Note: this article is part of a series on how to memorize material. You can start at: [Learning Japanese - Memorization](/2009/09/learning-japanese-memorization.html)
The classical method for reviewing items you have already memorized is using flashcards. The basic technique is to create a flashcard with a question on one side of the card and the answer on the other side. Each day, you’d review several cards. For each card, you’d read the question side, try to recall the answer, and then compare your answer with the one written on the backside of the flashcard. However, this method has a major limitation:
After some time, you’ll have a large “database” of several hundred and even thousand cards. It is not practical to review all of them at once. How do you know which cards to review?
Several better techniques have been developed over time. For example, in the 1970s, Sebastien Leitner developed the system now named after him. Using this method, you’d have several numbered decks. Each time you succeed in recalling a flashcard, that card will travel to a deck with a lower priority. On the other hand, if you fail to successfully recall the card, then that card would move to a higher priority deck.
You would now schedule your reviews according to the priorities of the decks. For example. each day you would review cards from the highest priority deck, every other day you’d review cards from the second highest priority deck and so forth. This better optimizes your time - you would spend less time reviewing cards you can easily recall, and more time reviewing cards that are hard for you.
This was no doubt a major improvement. In the computer age, however, we can optimize this method much further. Computer programs which do this are called Spaced Repetition Software (SRS). The first program, of which I’m aware, that pursued this task is SuperMemo.
The basic idea of all the SRS programs are to schedule cards for review at a time in which the review will have an optimal benefit in entrenching the fact in long term memory. When you first learn a card, it is scheduled for review quite often. After each review, the program asks you to **rate **how easy it was for you to recall the fact. Using this data, the program can optimize the time for the next review.
The theory is that the best time to review a card is just when you’re starting to forget it. If you have to sweat a little to recall the card, but you do manage to remember it, then you’ll remember the card for a long time. The idea is to always live on the edge. Never have a feeling that life is easy. As in most things, this gives you great benefits - namely, long term recollection.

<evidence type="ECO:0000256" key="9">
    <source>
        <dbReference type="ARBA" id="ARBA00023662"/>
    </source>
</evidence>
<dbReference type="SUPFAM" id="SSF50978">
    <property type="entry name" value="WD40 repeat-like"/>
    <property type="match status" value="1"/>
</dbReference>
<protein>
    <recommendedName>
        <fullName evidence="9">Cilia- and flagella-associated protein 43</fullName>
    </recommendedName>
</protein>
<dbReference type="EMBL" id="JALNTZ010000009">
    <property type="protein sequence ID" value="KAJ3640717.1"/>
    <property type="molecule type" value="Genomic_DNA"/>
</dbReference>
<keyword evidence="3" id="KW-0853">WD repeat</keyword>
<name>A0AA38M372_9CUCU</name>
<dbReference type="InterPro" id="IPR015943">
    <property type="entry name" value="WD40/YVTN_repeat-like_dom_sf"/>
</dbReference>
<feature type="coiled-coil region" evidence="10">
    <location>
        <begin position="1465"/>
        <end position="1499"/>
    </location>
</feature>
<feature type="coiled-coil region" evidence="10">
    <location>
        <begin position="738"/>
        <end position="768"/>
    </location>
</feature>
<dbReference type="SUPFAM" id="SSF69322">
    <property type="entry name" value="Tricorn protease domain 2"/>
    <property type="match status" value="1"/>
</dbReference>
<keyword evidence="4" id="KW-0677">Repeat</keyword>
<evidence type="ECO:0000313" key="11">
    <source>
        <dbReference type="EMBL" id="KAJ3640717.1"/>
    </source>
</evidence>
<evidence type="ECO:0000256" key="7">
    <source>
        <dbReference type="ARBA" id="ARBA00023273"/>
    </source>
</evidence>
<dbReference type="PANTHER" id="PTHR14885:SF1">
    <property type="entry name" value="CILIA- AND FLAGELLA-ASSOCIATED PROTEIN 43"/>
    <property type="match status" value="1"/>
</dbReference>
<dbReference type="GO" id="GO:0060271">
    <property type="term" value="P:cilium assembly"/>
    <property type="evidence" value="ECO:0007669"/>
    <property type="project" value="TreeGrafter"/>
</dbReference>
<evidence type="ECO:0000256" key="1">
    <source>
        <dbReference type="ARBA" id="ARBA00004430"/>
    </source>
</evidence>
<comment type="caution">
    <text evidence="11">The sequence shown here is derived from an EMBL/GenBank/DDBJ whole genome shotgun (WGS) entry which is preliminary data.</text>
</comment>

I’ve used a couple of SRS programs over the past few months. At first, I used mnemosyne, which is a cross platform, open source program. Overall the program is pretty easy to use and very streamlined. You aren’t presented with too many options, and you can begin using it immediately. It also has many plugins and existing decks which you can download. The downside is that it is not very configurable, which I for one actually like. It was also a pain to install on an old PowerPC mac, but for Intel machines the installation is very easy. Finally, adding audio and graphics to the flash cards is pretty annoying.
After spending around a month away from computers, I found it was very difficult to return to using mnemosyne. This is actually a problem with all SRS programs. The algorithm requires you to use it at constant time intervals for best performance. After using it daily, a month of absence will take many weeks for the algorithm to overcome. That’s why I decide to start fresh and switch to a competitor - Anki.
Anki has very similar features to mnemosyne. It also has many plugins and existing decks. However, it looks much better visually, everything about it can be configured, sound and graphics are a snap to insert and it has mobile and online versions. It can even let you synchronize your decks across multiple computers. As a final bonus, it is updated much more frequently than mnemosyne.
I’ve now been using Anki for a couple of weeks. This is definitely not long enough to get a feel of its scheduling algorithm. It takes many weeks of daily usage before you can start to experience the benefits of any SRS algorithm. From what I can tell, it looks like a really solid program so far, and I’m happy with it.
- Learning Japanese - Memorization: the openning article in this series.
- Learning Japanese - Vocabulary: shows a nifty plugin for Anki that can really help you learn your vocabulary.
- Configurability: what I think of configurability.